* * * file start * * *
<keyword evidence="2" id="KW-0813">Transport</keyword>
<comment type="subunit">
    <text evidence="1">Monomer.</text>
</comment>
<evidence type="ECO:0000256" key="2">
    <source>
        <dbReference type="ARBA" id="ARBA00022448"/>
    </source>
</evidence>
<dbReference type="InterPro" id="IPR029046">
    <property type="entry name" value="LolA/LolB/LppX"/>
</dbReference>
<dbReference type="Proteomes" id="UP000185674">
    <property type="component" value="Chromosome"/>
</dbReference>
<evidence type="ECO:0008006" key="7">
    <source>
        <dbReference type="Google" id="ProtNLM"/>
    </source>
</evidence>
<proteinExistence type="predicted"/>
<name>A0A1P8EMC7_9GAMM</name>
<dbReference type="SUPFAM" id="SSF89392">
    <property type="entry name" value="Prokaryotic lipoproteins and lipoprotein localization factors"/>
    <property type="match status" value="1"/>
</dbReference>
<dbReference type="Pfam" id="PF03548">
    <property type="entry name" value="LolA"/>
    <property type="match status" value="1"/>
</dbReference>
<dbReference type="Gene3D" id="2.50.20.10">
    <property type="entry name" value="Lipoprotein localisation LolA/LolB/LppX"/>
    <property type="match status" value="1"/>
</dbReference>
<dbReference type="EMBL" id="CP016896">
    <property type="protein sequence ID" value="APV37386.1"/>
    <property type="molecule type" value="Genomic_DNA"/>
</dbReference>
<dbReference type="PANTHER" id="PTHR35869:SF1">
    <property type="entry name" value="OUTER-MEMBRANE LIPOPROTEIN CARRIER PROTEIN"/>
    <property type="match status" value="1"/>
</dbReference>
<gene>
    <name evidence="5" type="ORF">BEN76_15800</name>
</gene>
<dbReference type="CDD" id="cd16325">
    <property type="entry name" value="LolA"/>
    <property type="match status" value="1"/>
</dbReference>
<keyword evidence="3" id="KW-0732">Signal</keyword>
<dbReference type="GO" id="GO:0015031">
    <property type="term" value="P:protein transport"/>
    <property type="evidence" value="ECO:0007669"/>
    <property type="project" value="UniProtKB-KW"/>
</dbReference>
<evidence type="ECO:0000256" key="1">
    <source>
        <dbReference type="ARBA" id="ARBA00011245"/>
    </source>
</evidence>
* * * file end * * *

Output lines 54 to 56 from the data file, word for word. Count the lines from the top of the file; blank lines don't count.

    <property type="project" value="UniProtKB-KW"/>
</dbReference>
<evidence type="ECO:0000256" key="1">